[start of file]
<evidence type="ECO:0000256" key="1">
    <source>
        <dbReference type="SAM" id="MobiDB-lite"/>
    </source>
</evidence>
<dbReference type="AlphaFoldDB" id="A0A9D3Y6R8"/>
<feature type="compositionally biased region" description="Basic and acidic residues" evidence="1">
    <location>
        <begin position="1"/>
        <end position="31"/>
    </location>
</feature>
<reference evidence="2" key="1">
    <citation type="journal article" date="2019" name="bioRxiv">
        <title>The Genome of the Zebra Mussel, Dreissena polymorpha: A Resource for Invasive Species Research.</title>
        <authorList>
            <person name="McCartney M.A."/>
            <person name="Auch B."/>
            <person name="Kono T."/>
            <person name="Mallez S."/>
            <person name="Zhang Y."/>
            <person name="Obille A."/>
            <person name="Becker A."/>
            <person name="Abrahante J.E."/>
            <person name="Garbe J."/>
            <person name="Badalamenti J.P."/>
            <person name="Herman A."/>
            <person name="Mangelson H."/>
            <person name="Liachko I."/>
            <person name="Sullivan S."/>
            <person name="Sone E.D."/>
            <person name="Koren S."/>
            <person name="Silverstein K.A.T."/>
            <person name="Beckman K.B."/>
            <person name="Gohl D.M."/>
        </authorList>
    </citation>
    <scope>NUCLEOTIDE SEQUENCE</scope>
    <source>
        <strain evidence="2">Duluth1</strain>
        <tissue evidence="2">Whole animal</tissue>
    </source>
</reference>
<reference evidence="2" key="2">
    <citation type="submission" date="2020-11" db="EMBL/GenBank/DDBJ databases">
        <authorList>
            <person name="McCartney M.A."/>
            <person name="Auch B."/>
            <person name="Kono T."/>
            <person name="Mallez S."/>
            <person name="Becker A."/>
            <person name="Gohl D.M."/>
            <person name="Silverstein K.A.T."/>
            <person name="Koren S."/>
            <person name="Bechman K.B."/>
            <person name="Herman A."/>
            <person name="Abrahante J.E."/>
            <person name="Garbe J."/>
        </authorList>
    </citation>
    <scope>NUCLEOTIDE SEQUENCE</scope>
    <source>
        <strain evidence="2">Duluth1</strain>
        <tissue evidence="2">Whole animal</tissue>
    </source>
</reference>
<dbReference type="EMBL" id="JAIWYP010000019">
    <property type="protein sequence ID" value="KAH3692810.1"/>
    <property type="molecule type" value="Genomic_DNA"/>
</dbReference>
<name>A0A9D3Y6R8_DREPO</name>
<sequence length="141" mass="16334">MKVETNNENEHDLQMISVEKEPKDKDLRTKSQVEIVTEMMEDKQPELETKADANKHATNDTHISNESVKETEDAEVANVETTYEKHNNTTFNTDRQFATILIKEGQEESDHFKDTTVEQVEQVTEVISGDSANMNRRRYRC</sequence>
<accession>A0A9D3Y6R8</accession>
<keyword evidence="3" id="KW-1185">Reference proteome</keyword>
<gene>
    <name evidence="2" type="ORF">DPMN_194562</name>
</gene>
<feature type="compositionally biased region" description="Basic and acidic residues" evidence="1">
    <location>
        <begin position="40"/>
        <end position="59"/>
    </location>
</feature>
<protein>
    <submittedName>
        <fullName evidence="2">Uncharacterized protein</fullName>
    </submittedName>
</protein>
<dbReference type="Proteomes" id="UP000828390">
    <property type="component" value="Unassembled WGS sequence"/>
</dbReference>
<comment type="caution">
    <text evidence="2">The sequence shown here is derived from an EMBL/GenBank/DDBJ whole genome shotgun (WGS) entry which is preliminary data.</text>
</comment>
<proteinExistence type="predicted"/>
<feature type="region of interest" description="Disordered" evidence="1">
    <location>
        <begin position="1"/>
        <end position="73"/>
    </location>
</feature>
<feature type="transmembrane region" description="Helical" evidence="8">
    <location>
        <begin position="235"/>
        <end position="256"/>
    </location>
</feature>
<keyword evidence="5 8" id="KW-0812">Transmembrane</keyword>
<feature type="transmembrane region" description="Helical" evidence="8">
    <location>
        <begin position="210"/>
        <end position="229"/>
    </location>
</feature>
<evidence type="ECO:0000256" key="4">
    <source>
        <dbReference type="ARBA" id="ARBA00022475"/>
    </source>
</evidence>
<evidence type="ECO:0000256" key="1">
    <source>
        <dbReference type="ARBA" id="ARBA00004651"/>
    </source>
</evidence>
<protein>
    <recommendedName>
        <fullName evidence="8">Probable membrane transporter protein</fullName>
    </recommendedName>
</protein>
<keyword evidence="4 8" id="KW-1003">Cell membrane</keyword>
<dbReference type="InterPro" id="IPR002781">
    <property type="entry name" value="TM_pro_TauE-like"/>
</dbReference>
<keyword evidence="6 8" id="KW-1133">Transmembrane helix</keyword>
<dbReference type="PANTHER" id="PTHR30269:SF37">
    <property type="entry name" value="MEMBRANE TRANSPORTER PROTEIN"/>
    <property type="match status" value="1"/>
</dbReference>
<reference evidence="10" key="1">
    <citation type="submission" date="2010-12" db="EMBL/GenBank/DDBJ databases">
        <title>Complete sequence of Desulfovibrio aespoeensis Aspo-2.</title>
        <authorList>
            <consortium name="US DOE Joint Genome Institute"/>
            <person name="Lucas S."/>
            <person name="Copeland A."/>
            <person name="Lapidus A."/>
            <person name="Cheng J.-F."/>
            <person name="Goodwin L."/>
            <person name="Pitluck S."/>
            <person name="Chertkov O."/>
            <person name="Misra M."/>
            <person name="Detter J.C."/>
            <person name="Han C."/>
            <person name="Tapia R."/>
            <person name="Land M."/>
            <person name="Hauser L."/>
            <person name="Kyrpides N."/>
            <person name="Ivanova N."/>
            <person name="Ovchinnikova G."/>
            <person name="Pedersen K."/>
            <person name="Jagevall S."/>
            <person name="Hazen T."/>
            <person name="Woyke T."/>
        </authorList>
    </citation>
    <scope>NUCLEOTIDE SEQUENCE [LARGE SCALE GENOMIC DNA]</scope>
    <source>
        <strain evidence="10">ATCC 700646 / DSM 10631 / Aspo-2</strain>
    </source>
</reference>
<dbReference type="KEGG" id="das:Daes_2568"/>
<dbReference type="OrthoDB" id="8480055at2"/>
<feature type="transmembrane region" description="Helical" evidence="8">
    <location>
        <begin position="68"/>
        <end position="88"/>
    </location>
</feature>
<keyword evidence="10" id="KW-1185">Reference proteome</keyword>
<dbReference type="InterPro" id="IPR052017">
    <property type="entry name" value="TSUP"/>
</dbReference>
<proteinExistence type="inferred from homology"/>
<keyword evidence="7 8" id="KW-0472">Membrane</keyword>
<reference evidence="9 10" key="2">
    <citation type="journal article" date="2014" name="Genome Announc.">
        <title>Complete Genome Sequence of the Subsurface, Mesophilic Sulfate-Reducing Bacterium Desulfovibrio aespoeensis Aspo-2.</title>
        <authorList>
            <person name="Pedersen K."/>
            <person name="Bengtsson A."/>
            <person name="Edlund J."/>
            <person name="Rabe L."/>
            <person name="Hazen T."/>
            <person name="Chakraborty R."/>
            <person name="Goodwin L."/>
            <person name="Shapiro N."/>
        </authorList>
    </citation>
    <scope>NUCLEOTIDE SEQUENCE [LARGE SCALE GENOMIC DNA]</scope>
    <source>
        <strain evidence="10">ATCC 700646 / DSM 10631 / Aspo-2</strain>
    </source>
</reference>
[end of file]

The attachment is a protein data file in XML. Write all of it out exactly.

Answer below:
<evidence type="ECO:0000256" key="1">
    <source>
        <dbReference type="SAM" id="MobiDB-lite"/>
    </source>
</evidence>
<dbReference type="AlphaFoldDB" id="A0A9D3Y6R8"/>
<feature type="compositionally biased region" description="Basic and acidic residues" evidence="1">
    <location>
        <begin position="1"/>
        <end position="31"/>
    </location>
</feature>
<reference evidence="2" key="1">
    <citation type="journal article" date="2019" name="bioRxiv">
        <title>The Genome of the Zebra Mussel, Dreissena polymorpha: A Resource for Invasive Species Research.</title>
        <authorList>
            <person name="McCartney M.A."/>
            <person name="Auch B."/>
            <person name="Kono T."/>
            <person name="Mallez S."/>
            <person name="Zhang Y."/>
            <person name="Obille A."/>
            <person name="Becker A."/>
            <person name="Abrahante J.E."/>
            <person name="Garbe J."/>
            <person name="Badalamenti J.P."/>
            <person name="Herman A."/>
            <person name="Mangelson H."/>
            <person name="Liachko I."/>
            <person name="Sullivan S."/>
            <person name="Sone E.D."/>
            <person name="Koren S."/>
            <person name="Silverstein K.A.T."/>
            <person name="Beckman K.B."/>
            <person name="Gohl D.M."/>
        </authorList>
    </citation>
    <scope>NUCLEOTIDE SEQUENCE</scope>
    <source>
        <strain evidence="2">Duluth1</strain>
        <tissue evidence="2">Whole animal</tissue>
    </source>
</reference>
<reference evidence="2" key="2">
    <citation type="submission" date="2020-11" db="EMBL/GenBank/DDBJ databases">
        <authorList>
            <person name="McCartney M.A."/>
            <person name="Auch B."/>
            <person name="Kono T."/>
            <person name="Mallez S."/>
            <person name="Becker A."/>
            <person name="Gohl D.M."/>
            <person name="Silverstein K.A.T."/>
            <person name="Koren S."/>
            <person name="Bechman K.B."/>
            <person name="Herman A."/>
            <person name="Abrahante J.E."/>
            <person name="Garbe J."/>
        </authorList>
    </citation>
    <scope>NUCLEOTIDE SEQUENCE</scope>
    <source>
        <strain evidence="2">Duluth1</strain>
        <tissue evidence="2">Whole animal</tissue>
    </source>
</reference>
<dbReference type="EMBL" id="JAIWYP010000019">
    <property type="protein sequence ID" value="KAH3692810.1"/>
    <property type="molecule type" value="Genomic_DNA"/>
</dbReference>
<name>A0A9D3Y6R8_DREPO</name>
<sequence length="141" mass="16334">MKVETNNENEHDLQMISVEKEPKDKDLRTKSQVEIVTEMMEDKQPELETKADANKHATNDTHISNESVKETEDAEVANVETTYEKHNNTTFNTDRQFATILIKEGQEESDHFKDTTVEQVEQVTEVISGDSANMNRRRYRC</sequence>
<accession>A0A9D3Y6R8</accession>
<keyword evidence="3" id="KW-1185">Reference proteome</keyword>
<gene>
    <name evidence="2" type="ORF">DPMN_194562</name>
</gene>
<feature type="compositionally biased region" description="Basic and acidic residues" evidence="1">
    <location>
        <begin position="40"/>
        <end position="59"/>
    </location>
</feature>
<protein>
    <submittedName>
        <fullName evidence="2">Uncharacterized protein</fullName>
    </submittedName>
</protein>
<dbReference type="Proteomes" id="UP000828390">
    <property type="component" value="Unassembled WGS sequence"/>
</dbReference>
<comment type="caution">
    <text evidence="2">The sequence shown here is derived from an EMBL/GenBank/DDBJ whole genome shotgun (WGS) entry which is preliminary data.</text>
</comment>
<proteinExistence type="predicted"/>
<feature type="region of interest" description="Disordered" evidence="1">
    <location>
        <begin position="1"/>
        <end position="73"/>
    </location>
</feature>
<feature type="transmembrane region" description="Helical" evidence="8">
    <location>
        <begin position="235"/>
        <end position="256"/>
    </location>
</feature>
<keyword evidence="5 8" id="KW-0812">Transmembrane</keyword>
<feature type="transmembrane region" description="Helical" evidence="8">
    <location>
        <begin position="210"/>
        <end position="229"/>
    </location>
</feature>
<evidence type="ECO:0000256" key="4">
    <source>
        <dbReference type="ARBA" id="ARBA00022475"/>
    </source>
</evidence>
<evidence type="ECO:0000256" key="1">
    <source>
        <dbReference type="ARBA" id="ARBA00004651"/>
    </source>
</evidence>
<protein>
    <recommendedName>
        <fullName evidence="8">Probable membrane transporter protein</fullName>
    </recommendedName>
</protein>
<keyword evidence="4 8" id="KW-1003">Cell membrane</keyword>
<dbReference type="InterPro" id="IPR002781">
    <property type="entry name" value="TM_pro_TauE-like"/>
</dbReference>
<keyword evidence="6 8" id="KW-1133">Transmembrane helix</keyword>
<dbReference type="PANTHER" id="PTHR30269:SF37">
    <property type="entry name" value="MEMBRANE TRANSPORTER PROTEIN"/>
    <property type="match status" value="1"/>
</dbReference>
<reference evidence="10" key="1">
    <citation type="submission" date="2010-12" db="EMBL/GenBank/DDBJ databases">
        <title>Complete sequence of Desulfovibrio aespoeensis Aspo-2.</title>
        <authorList>
            <consortium name="US DOE Joint Genome Institute"/>
            <person name="Lucas S."/>
            <person name="Copeland A."/>
            <person name="Lapidus A."/>
            <person name="Cheng J.-F."/>
            <person name="Goodwin L."/>
            <person name="Pitluck S."/>
            <person name="Chertkov O."/>
            <person name="Misra M."/>
            <person name="Detter J.C."/>
            <person name="Han C."/>
            <person name="Tapia R."/>
            <person name="Land M."/>
            <person name="Hauser L."/>
            <person name="Kyrpides N."/>
            <person name="Ivanova N."/>
            <person name="Ovchinnikova G."/>
            <person name="Pedersen K."/>
            <person name="Jagevall S."/>
            <person name="Hazen T."/>
            <person name="Woyke T."/>
        </authorList>
    </citation>
    <scope>NUCLEOTIDE SEQUENCE [LARGE SCALE GENOMIC DNA]</scope>
    <source>
        <strain evidence="10">ATCC 700646 / DSM 10631 / Aspo-2</strain>
    </source>
</reference>
<dbReference type="KEGG" id="das:Daes_2568"/>
<dbReference type="OrthoDB" id="8480055at2"/>
<feature type="transmembrane region" description="Helical" evidence="8">
    <location>
        <begin position="68"/>
        <end position="88"/>
    </location>
</feature>
<keyword evidence="10" id="KW-1185">Reference proteome</keyword>
<dbReference type="InterPro" id="IPR052017">
    <property type="entry name" value="TSUP"/>
</dbReference>
<proteinExistence type="inferred from homology"/>
<keyword evidence="7 8" id="KW-0472">Membrane</keyword>
<reference evidence="9 10" key="2">
    <citation type="journal article" date="2014" name="Genome Announc.">
        <title>Complete Genome Sequence of the Subsurface, Mesophilic Sulfate-Reducing Bacterium Desulfovibrio aespoeensis Aspo-2.</title>
        <authorList>
            <person name="Pedersen K."/>
            <person name="Bengtsson A."/>
            <person name="Edlund J."/>
            <person name="Rabe L."/>
            <person name="Hazen T."/>
            <person name="Chakraborty R."/>
            <person name="Goodwin L."/>
            <person name="Shapiro N."/>
        </authorList>
    </citation>
    <scope>NUCLEOTIDE SEQUENCE [LARGE SCALE GENOMIC DNA]</scope>
    <source>
        <strain evidence="10">ATCC 700646 / DSM 10631 / Aspo-2</strain>
    </source>
</reference>